The Shaping of Arda
*So, the Valaquenta can be found in The Silmarillion. It follows directly after the Ainulindale. It is the second of the two short prologues to the Silmarillion proper. Like the Ainulindale, it is about eight pages in length.
*Now, in all Russian novels worth reading, you may be aware, everyone has at least three names, used interchangably throughout the book. The same is true here.
*The Ainulindale was so called because it was about the music of the Ainur, Tolkien's angelic analogues.
*Once the Ainur descend to Ea and began working on Arda, they are known as the Valar. Thus the title of this work, the Valaquenta or history of the Valar.
*Also, last time, I sort of made Ea and Arda seem like the same things. They're not, actually. Ea is both the vision Iluvatar gives to the Ainur and also the region of space to which he sends them to work. Arda is the planet on which they work. Ea would then be, I suppose, the galaxy and Arda the Earth. Or something like that. I finally figured that out.
*Now the Valar are essentially angelic beings that mankind has 'often called gods.' Like the gods in many different religions, the Valar that work on Arda are generally given dominion over one particular region or area of creation: Ulmo is the Vala over the water, Aule is over the Earth itself, the rock and dirt, Manwe is Vala of the winds, etc.
*So, in the Ainulindale, we get a brief picture of them as angels in the court of the one great Creator. But from here on out, they will essentially be playing the part of gods themselves as we think of gods in the context of, yeah, the Norse religions, but also the Greek, the Roman, etc.
*Astonishing Prose Alert: "Este the gentle, healer of hurts and weariness, is his spouse. Grey is her raiment; and rest is her gift. She walks not by day, but sleeps upon an island in the tree-shadowed lake of Lorellin." Grey is her raiment; and rest is her gift. That's lovely.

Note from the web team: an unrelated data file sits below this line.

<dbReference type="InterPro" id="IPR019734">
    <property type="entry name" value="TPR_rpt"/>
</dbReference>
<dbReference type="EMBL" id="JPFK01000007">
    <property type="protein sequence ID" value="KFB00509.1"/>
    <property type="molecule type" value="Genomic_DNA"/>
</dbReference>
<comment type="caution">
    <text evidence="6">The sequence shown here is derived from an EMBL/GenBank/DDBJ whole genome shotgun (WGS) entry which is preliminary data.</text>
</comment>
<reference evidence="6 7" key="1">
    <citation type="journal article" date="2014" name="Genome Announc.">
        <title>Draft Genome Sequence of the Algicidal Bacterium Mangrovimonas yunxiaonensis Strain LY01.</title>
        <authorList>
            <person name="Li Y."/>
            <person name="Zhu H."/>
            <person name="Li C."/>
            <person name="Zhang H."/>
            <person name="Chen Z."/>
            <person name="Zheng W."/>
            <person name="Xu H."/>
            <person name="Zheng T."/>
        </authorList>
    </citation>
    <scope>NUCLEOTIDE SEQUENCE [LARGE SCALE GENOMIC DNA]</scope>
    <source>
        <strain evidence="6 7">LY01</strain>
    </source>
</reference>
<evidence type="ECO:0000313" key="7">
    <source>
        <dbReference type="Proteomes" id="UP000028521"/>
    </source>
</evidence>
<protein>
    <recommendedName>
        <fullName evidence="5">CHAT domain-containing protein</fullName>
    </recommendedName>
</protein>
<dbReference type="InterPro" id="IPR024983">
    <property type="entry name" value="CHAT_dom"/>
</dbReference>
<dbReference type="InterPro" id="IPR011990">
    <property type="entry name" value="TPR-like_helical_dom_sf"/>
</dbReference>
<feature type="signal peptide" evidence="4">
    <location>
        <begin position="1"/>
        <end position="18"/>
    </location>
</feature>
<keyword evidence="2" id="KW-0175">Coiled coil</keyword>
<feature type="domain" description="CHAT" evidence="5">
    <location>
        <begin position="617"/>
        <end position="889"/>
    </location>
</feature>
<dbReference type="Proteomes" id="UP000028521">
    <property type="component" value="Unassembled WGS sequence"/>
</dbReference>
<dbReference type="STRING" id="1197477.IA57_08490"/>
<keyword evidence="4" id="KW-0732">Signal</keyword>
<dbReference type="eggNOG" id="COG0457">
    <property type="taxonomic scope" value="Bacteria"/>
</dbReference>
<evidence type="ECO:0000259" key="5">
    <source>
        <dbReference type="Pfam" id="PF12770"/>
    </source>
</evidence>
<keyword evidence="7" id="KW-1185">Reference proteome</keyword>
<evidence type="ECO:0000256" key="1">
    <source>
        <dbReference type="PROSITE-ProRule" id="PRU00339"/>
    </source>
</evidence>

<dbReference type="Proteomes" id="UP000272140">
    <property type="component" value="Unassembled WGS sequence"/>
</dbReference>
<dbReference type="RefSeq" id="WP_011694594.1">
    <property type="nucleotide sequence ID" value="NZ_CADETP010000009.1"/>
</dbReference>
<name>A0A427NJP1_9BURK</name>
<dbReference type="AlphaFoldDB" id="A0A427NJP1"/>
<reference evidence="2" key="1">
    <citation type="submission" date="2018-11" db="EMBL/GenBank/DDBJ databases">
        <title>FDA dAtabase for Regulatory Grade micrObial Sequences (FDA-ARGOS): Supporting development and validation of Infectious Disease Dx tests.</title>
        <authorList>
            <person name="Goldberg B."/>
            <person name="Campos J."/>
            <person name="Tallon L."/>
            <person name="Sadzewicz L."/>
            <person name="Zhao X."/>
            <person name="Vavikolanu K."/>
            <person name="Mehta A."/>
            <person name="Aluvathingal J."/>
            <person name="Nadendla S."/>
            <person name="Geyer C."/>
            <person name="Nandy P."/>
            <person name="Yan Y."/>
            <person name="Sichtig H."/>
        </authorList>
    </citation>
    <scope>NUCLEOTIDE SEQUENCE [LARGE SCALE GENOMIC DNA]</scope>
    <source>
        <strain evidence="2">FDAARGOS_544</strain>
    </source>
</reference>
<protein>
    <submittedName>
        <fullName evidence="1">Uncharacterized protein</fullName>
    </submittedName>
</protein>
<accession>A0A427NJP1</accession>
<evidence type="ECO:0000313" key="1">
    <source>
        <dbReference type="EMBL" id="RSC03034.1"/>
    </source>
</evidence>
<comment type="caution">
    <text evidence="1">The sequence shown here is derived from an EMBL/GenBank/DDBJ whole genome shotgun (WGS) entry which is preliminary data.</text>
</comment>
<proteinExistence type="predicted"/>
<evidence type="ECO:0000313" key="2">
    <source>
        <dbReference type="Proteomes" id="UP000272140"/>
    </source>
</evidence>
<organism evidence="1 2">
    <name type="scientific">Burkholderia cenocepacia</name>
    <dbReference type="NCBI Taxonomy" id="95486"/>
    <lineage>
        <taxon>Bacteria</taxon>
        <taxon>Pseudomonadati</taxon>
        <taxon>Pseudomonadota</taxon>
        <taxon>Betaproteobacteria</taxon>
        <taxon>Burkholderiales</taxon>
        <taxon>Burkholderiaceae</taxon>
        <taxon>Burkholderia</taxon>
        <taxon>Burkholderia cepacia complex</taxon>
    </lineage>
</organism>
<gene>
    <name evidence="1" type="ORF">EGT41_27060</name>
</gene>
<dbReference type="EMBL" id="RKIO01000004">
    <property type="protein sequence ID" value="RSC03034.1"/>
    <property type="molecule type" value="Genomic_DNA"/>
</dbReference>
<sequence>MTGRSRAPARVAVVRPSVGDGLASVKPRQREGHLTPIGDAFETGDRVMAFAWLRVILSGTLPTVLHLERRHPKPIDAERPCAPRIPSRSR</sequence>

*Astonishing Prose Alert Again:
"Mightier then Este is Nienna, sister of the Feanturi; she dwells alone. She is acquainted with grief, and mourns for every wound that Arda has suffered in the marring of Melkor. So great was her sorrow, as the Music unfolded, that her song turned to lamentation long before its end, and the sound of mourning was woven into the themes of the World before it began. But she does not weep for herself; and those who hearken to her learn pity, and endurance in hope."
*Sorrow is, I think, one of the great themes of art and one of the themes that touches me most deeply. As myself a Christian, I have found it incredibly difficult to make my feelings on sorrow understood to many others of my faith. The scripture speaks powerfully, of course, of joy and hope and victory. But central to my faith as a Christian is the concept of sorrow, of grief, of longing, of yearning, of essentially homelessness.
*To the Charismatic church, to the Prosperity Gospel preacher, to the megachurches and the teleevangelists, this isn't something to talk about or even think about. But it's always been key to my understanding of the person of Christ, the character of God and my status as a pilgrim in a land where I don't entirely belong, as a pilgrim soul, as . . . was it Yeats put it?
*I find images of sorrowing deities, then, incredibly powerful. The shortest verse in the New Testament, of course, is simply "Jesus wept," his reaction at the graveside of Lazarus.
*And in one of the great prophetic passages in Isaiah, Isaiah points toward a Messiah that Christians accept as Jesus (though the Jews, of course, do not) as being a "man of sorrows, acquainted with grief." Tolkien borrows that last phrase exactly from the KJV translation of Isaiah and applies it to Nienna here. A beautiful phrase it is.
*But the idea of a deity that weeps for our losses, that feels our sorrows and shares our griefs . . . this is a powerful, powerful, evocative idea. Though I am not Catholic, believe me when I say I understand why, in the Catholic tradition of icongraphy, when the images of Jesus and Mary are touched with divinity and the miraculous, they always weep.
*I would highly recommend you read a wonderful parable called The Book of the Dun Cow by Walter Wangerin, a story of good versus evil among the animals of the barnyard. It is absolutely epic, mythic, powerful, horrifying and ultimately bound up in the idea of sorrow. The Dun Cow and the sorrow in her eyes forever changed the way I thought of God. Read it; it's a stunning book, sadly and strangely forgotten. Not for kids though, even though it's about animals. It'll shake you up with its violence and horror.